• I have confirmed that this code successfully passes all test cases on the page that this question has been copied from. However, the comments in the code are highly confusing, starting from the very first thing defined: d[i]=a[i]-b[i]. How is this the fuel "used"? It should more accurately be described as the fuel "gained"? And also if a[i]>c then d[i] is not a meaningful quantity at all. It works, but I'm not sure why it works. – xdavidliu Sep 23 '18 at 15:38

While you try to find out whether you can get from city i back to city i, you need to gather information about previous cities. I'd create a stack containing information that you could start at city x, and arrive at city y with z fuel in the tank.

When you check out city j, you find that you can put X fuel in the tank at j, and driving to j+1 takes Y fuel. If X >= Y, you put that information on the stack. Otherwise, pop the top of the stack. The information there will tell you that you could start at some x and arrive at j with z fuel in the tank. Starting at x, you would leave j with min (z + X, C) in the tank. If that is enough, push the information back on the stack. If not, pop the next item from the stack. If the stack is empty, there is no way to reach j+1.

Now you need to figure out how to end the search, and prove that there are only O (N) operations.

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  • please can you describe the logic, thnx – user3098199 Jun 25 '14 at 19:17

Simpler method: You have your list of cities, and one by one you remove the ones where you cannot start.

You look for the first city i that hasn't enough fuel to get to city i+1. If there is no such city, you can start anywhere. Since you can't get from i to i+1, you remove it from the list of cities, but you need to combine it with the previous one. If the previous city has x fuel and needs y, x >= y, and city i has X fuel and needs Y you do the following:

  1. Replace X with min (X, C - (x - y)) (because the extra fuel can't be used).
  2. Subtract min (y, X) from y and X (because that's you much you can refill)
  3. Replace x with min (C, x + X) and y with y + Y.

At that point, you check the previous city again. You finish when you can go from each city to the next. You may end up with one city that can't reach the next one; in that case you fail.

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  • Please can you also describe the logic? – user3098199 Jun 25 '14 at 19:17
  • But what happens if you can't get from i to i+1 when starting with an empty tank, and you can't get from i-1 to i when starting with an empty tank, BUT when starting with an empty tank at an earlier city (e.g. i-2) you can get to i+1? It seems that your algorithm won't handle this case, because after it fails to adjust the link from i to i+1 the first time (i.e. when the test x >= y fails for the link from i-1 to i), it won't make another attempt later on. – j_random_hacker Jun 26 '14 at 4:42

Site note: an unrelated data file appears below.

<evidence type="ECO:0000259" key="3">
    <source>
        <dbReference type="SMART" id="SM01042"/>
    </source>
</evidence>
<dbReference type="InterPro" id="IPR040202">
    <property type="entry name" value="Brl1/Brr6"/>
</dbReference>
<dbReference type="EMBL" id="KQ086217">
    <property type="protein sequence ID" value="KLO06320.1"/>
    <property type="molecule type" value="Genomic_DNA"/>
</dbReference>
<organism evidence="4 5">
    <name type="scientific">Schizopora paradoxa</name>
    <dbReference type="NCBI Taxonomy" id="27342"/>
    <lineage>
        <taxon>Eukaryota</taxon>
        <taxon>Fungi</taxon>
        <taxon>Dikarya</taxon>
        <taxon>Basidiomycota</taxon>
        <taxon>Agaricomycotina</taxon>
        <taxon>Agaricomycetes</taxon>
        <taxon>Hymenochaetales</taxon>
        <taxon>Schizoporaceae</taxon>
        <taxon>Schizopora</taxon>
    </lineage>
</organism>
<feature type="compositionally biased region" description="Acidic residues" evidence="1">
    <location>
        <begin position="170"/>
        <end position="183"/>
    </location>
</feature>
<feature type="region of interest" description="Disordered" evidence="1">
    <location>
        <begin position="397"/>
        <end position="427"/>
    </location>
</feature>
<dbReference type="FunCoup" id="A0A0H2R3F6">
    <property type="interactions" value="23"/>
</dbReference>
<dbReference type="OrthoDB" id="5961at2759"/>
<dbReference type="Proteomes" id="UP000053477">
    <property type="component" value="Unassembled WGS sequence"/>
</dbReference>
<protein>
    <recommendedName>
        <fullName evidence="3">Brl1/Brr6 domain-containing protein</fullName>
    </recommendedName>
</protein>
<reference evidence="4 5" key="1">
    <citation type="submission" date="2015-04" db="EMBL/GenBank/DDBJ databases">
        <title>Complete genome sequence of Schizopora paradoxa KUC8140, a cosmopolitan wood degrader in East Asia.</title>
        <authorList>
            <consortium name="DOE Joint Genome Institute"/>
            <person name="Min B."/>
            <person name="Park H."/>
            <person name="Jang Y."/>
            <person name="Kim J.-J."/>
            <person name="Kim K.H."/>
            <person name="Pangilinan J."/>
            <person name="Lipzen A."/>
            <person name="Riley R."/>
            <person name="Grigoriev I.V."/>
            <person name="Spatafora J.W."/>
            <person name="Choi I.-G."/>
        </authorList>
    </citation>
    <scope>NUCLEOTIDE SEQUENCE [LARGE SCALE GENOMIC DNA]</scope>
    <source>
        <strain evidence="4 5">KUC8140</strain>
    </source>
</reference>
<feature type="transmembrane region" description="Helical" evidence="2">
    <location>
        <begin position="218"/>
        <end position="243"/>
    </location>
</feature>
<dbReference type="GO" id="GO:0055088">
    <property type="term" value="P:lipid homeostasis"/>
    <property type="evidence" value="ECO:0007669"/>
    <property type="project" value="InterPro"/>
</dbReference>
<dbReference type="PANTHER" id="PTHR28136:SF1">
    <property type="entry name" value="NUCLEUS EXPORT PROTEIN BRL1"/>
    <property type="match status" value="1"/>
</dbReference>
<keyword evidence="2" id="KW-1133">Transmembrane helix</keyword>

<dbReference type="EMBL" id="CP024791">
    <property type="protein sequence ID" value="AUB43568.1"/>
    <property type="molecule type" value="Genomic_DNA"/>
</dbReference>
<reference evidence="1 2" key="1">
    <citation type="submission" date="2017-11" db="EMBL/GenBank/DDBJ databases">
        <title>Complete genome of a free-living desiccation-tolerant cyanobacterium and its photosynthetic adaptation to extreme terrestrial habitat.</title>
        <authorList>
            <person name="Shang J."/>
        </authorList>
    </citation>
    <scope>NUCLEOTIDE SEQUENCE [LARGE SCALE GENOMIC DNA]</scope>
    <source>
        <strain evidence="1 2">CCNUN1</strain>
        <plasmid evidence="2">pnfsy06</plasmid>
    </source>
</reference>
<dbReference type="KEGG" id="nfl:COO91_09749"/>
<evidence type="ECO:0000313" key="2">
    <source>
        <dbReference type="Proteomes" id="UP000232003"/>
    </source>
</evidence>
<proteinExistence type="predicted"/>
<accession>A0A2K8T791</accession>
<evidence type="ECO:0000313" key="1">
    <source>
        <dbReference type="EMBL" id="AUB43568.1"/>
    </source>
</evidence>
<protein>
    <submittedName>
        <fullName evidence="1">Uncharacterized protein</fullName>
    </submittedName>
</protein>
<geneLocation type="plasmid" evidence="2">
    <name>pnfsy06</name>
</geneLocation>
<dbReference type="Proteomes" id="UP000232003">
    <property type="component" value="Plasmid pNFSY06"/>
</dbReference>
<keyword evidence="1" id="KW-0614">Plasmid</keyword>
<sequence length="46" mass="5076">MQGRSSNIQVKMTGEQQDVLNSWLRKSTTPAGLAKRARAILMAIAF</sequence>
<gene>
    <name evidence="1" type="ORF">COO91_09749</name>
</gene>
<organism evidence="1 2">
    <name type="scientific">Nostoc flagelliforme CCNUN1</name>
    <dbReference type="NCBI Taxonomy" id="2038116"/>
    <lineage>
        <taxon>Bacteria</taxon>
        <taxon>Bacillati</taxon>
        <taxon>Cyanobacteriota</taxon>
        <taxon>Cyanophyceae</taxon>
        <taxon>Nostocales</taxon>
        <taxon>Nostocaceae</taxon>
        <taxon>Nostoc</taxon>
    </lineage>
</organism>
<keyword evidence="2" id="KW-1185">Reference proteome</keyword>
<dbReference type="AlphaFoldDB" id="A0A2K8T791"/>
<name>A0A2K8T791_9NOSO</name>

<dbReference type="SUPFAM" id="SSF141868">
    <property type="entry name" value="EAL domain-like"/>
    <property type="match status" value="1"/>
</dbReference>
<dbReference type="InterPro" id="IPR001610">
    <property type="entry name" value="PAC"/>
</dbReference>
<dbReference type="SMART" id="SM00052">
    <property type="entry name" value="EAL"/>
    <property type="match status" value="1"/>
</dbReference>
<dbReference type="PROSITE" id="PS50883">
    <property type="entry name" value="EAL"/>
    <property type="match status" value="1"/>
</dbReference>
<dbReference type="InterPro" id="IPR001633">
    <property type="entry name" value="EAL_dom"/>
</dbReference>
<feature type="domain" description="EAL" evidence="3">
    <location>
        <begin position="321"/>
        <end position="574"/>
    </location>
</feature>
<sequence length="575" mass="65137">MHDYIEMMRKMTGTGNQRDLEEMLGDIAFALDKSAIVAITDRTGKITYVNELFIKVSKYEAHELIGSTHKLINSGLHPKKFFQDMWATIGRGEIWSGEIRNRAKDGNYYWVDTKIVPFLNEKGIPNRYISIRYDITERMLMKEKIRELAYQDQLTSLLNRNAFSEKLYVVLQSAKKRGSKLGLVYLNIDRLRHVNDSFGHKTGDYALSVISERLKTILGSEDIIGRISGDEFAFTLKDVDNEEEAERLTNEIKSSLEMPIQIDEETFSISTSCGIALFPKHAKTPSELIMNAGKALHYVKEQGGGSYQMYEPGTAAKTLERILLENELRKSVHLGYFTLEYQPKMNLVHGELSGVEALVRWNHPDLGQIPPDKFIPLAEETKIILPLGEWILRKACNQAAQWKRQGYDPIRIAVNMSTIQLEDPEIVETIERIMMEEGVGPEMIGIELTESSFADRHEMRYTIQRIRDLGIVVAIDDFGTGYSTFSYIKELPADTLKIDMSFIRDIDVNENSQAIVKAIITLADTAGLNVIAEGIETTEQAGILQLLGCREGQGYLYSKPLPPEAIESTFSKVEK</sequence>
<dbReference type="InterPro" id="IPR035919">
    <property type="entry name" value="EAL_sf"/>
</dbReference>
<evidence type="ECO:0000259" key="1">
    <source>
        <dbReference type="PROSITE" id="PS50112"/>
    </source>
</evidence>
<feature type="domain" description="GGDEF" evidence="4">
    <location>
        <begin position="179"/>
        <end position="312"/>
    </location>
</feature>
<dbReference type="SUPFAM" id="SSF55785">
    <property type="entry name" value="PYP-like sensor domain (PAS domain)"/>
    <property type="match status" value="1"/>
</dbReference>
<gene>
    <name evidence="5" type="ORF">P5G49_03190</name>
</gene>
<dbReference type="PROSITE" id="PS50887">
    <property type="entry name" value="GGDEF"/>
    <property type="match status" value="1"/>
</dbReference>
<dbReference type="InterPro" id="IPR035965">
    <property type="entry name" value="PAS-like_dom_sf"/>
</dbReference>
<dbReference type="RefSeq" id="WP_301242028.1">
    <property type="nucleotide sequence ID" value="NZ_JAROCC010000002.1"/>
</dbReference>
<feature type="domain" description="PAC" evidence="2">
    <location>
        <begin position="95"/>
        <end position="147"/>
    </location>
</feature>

static int n = 3;
static int c = 3;
static int a[] = {3, 1, 2}; 
static int b[] = {2, 2, 2}; 
static int currentCity;

public static void main(String[] args) {

    List<String> citi = new ArrayList<String>();

    //try one by one
    for(int i = 0; i < n; i ++){
        currentCity = i;
        if(!startFrom(i, 0))

        citi.add("citi" + i);

    for (String s: citi)

public static boolean startFrom(int i, int left){
    int tankVal = (a[i] + left) > c ? c : (a[i] + left);

    if(b[i] > tankVal)
        return false;

    left = tankVal - b[i];

    int next = (i + 1) % n;
    if(next == currentCity)
        return true;
    return startFrom(next, left);
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First, I would like to point out that this question is word-for-word lifted from an exercise on HackerRank.

Here's a sketch of an algorithm that has been confirmed to pass all test cases on that site for this particular problem in O(N) time.

For all partial "trips" starting from 0 and ending at i for 0 < i < N, compute the following information:

1) What is the minimal gas we need to begin the trip at city 0 in order to successfully go from 0 to i?

2) Starting with this minimal amount (assuming the partial trip is even possible) how much gas will we have as we enter city i?

3) During such a trip, what is the largest amount of gas you will ever carry in your tank?

The reason we need #3 is because of the limited gas tank capacity sometimes prevents us from taking the "gas profile" of some trip and just "shifting everything up". Knowing how close we are to the ceiling for some given trip tells us exactly how much we can "shift up" before we hit the ceiling. (This sounds vague, but one should think about this point closely).

Once you have these three for every 0 < i < N, you also must compute these three for all partial trips starting at some i with 0 < i < N and wrapping around back to zero.

All six of these figures of merit can be computed in O(1) time per city using some slightly clever dynamic programming, and once you have them all for all the cities, it takes O(1) time to check if a city can wrap around completely.